Next, take a straight length of 100mm x 50mm timber long enough to reach across the driveway. Supporting the timber on the shuttering, saw it back and forth while moving from one end of the slab to the other. This action will scrape off the excess concrete, which you can fill into hollows below the level of the timber. Eventually, you’ll have a flat slab of concrete. Next, use a concrete float trowel, and smooth the surface in wide arcs a little bit at a time, compressing the surface as you go. This will give you a smooth finish.
Cut the grooves
Before the concrete has fully cured, cut expansion grooves across the driveway, about 1m apart to a depth of 25mm. Make sure they’re parallel to each other and evenly spaced. Squirt clear silicone sealant into the grooves to prevent dirt and water from collecting.
Your vehicle needs traction. But, at present, you have a smooth surface. If you leave it like this, the concrete might end up slippery in frost, snow and rain. So, take a stiff–bristled broom and brush the concrete surface from edge to edge. To ensure the ‘roughening’ gives an attractive finish, brush in a consistent direction at all times.
Next, allow the concrete to cure for about 7 to 10 days. During this time, you mustn’t drive any vehicles onto the surface. If it’s hot and sunny weather, don’t allow the concrete to dry too quickly. Otherwise, the concrete will crack. Sprinkle the surface with water, lay wet blankets on the surface or use a sheet of polyethene. The idea is for the concrete to set by chemical reaction, not by removal of moisture. If it’s allowed to cure at its own pace, the water will naturally disappear anyway.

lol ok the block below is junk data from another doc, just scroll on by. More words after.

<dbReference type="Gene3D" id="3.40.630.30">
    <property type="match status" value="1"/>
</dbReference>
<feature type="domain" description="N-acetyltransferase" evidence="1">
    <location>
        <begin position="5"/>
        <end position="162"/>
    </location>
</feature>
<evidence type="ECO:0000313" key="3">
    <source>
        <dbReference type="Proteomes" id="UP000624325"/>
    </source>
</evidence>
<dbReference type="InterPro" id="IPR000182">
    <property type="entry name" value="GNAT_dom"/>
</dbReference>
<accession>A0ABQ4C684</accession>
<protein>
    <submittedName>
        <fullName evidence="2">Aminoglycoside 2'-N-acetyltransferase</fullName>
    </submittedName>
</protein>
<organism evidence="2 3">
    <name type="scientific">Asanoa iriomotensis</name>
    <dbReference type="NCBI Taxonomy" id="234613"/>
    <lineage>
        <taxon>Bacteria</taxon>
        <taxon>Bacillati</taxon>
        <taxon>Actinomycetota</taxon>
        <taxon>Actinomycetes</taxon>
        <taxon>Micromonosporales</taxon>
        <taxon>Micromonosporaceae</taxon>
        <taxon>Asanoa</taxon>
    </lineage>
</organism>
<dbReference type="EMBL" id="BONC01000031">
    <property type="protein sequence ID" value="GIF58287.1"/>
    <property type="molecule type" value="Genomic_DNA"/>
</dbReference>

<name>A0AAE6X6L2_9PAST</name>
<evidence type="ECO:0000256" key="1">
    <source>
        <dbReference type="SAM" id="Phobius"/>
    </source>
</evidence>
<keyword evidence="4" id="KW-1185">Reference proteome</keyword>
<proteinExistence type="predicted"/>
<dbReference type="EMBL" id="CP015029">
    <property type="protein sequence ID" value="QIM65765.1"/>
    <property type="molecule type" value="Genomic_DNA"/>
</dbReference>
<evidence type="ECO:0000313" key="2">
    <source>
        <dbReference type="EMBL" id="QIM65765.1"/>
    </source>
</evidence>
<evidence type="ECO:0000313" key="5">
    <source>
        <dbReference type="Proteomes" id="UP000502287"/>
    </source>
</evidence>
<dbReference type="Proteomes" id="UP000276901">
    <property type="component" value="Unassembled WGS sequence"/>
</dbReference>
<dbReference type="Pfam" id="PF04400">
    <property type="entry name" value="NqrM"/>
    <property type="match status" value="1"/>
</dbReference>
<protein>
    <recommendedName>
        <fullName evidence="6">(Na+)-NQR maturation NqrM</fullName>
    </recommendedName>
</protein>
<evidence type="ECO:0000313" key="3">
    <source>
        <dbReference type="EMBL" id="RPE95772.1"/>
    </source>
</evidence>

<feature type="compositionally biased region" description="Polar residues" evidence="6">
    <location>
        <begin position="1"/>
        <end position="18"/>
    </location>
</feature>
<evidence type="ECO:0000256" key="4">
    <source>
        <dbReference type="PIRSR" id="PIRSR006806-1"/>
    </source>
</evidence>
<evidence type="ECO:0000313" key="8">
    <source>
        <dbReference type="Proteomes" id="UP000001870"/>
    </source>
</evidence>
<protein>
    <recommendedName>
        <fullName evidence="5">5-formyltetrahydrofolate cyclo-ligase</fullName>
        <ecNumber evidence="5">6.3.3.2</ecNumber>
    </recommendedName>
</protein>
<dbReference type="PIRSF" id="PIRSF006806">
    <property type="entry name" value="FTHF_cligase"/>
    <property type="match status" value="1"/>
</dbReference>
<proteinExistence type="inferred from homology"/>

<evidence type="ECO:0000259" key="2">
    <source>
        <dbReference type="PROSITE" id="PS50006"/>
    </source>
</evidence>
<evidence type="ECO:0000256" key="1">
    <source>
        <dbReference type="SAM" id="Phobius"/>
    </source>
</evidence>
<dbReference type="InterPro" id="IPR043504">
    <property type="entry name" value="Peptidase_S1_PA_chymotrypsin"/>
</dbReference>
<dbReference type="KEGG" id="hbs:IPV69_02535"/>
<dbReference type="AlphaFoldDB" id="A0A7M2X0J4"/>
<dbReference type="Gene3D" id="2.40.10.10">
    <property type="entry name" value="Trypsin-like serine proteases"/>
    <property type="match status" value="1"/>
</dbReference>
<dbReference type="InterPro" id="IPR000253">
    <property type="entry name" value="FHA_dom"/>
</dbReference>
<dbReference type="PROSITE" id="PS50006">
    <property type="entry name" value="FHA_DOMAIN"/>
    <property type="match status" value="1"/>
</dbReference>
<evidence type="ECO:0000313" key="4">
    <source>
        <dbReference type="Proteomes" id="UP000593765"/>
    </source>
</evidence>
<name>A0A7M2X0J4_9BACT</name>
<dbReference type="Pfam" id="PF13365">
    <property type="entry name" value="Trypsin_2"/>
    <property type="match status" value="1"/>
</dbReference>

Once the concrete has fully set, remove the shuttering. However, be careful. it’s very easy to damage the slab at this stage, so take your time and do it carefully.
Using the driveway
Although you can safely walk on cured concrete after 2 days, you can’t park your vehicle for at least a month. This will give the surface a chance to fully harden and achieve its curing strength.
You can hide the rough edges of the driveway, either by backfilling soil into the cavity or by cementing kerb stones into place.
Other than this, there’s a variety of different finishes you can add to make the surface look good.
Common Concrete Patterns
- Cobblestones. These are a traditional and lightly textured stamped pattern.
- Random stone. This is heavily textured and has a pleasing random pattern.
- Wood. This surface looks like multiple open wood grain from 150mm wide planks.
- Herringbone. A smooth surface with sharply cut corners and edges. Looks just like real block paving.
- Slate. Deep texture, looks like heavy cut slate with a fractured edge.
Border & Edging
These are just a few of the many edging styles available. You can buy them from all good builder’s merchants and DIY stores.
- Old town edging looks like a slate grey traditional weathered paving.
- Victorian edging is a single–sided grey paving with a scalloped top edge and vertical lines.
- Old granite paving looks like granite and has a rope pattern running along the top edge.
- Sawtooth traditional is a single–sided Brindle red paving edging.
- Old town limestone has a single–sided weathered effect.
There are various types of stains developed for colouring concrete.
- ‘Acid stain’ gives earth tones and soft blue/green.
- ‘Concrete dye’ has almost unlimited colours and can be mixed directly with the concrete or can be diluted first.